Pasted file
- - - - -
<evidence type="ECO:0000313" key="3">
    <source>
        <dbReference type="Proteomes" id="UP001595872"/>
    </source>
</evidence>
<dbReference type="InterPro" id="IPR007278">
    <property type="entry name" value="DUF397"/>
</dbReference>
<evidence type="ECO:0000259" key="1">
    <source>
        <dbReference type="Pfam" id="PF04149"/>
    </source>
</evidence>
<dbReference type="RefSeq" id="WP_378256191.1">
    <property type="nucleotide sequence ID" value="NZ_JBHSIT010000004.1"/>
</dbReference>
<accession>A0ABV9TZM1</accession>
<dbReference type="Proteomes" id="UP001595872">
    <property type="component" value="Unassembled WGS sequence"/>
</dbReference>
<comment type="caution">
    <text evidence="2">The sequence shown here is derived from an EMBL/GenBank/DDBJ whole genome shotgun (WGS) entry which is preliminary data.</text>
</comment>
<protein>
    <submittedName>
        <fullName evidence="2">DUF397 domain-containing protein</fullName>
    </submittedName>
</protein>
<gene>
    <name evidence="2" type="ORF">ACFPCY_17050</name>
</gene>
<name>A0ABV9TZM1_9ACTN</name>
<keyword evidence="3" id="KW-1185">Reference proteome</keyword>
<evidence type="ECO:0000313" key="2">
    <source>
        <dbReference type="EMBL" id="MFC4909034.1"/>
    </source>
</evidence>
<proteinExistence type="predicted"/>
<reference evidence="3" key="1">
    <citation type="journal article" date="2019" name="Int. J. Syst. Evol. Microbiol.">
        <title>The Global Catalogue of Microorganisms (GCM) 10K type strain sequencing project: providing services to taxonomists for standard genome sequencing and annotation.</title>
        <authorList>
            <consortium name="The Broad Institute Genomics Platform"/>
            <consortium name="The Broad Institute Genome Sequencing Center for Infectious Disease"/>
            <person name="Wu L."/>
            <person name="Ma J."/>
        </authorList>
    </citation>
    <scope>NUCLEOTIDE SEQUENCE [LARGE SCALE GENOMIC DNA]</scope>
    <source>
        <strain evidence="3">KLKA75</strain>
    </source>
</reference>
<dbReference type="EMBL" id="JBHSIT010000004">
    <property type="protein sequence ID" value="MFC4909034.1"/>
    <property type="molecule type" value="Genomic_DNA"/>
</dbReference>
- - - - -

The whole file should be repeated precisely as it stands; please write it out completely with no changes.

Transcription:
<evidence type="ECO:0000313" key="3">
    <source>
        <dbReference type="Proteomes" id="UP001595872"/>
    </source>
</evidence>
<dbReference type="InterPro" id="IPR007278">
    <property type="entry name" value="DUF397"/>
</dbReference>
<evidence type="ECO:0000259" key="1">
    <source>
        <dbReference type="Pfam" id="PF04149"/>
    </source>
</evidence>
<dbReference type="RefSeq" id="WP_378256191.1">
    <property type="nucleotide sequence ID" value="NZ_JBHSIT010000004.1"/>
</dbReference>
<accession>A0ABV9TZM1</accession>
<dbReference type="Proteomes" id="UP001595872">
    <property type="component" value="Unassembled WGS sequence"/>
</dbReference>
<comment type="caution">
    <text evidence="2">The sequence shown here is derived from an EMBL/GenBank/DDBJ whole genome shotgun (WGS) entry which is preliminary data.</text>
</comment>
<protein>
    <submittedName>
        <fullName evidence="2">DUF397 domain-containing protein</fullName>
    </submittedName>
</protein>
<gene>
    <name evidence="2" type="ORF">ACFPCY_17050</name>
</gene>
<name>A0ABV9TZM1_9ACTN</name>
<keyword evidence="3" id="KW-1185">Reference proteome</keyword>
<evidence type="ECO:0000313" key="2">
    <source>
        <dbReference type="EMBL" id="MFC4909034.1"/>
    </source>
</evidence>
<proteinExistence type="predicted"/>
<reference evidence="3" key="1">
    <citation type="journal article" date="2019" name="Int. J. Syst. Evol. Microbiol.">
        <title>The Global Catalogue of Microorganisms (GCM) 10K type strain sequencing project: providing services to taxonomists for standard genome sequencing and annotation.</title>
        <authorList>
            <consortium name="The Broad Institute Genomics Platform"/>
            <consortium name="The Broad Institute Genome Sequencing Center for Infectious Disease"/>
            <person name="Wu L."/>
            <person name="Ma J."/>
        </authorList>
    </citation>
    <scope>NUCLEOTIDE SEQUENCE [LARGE SCALE GENOMIC DNA]</scope>
    <source>
        <strain evidence="3">KLKA75</strain>
    </source>
</reference>
<dbReference type="EMBL" id="JBHSIT010000004">
    <property type="protein sequence ID" value="MFC4909034.1"/>
    <property type="molecule type" value="Genomic_DNA"/>
</dbReference>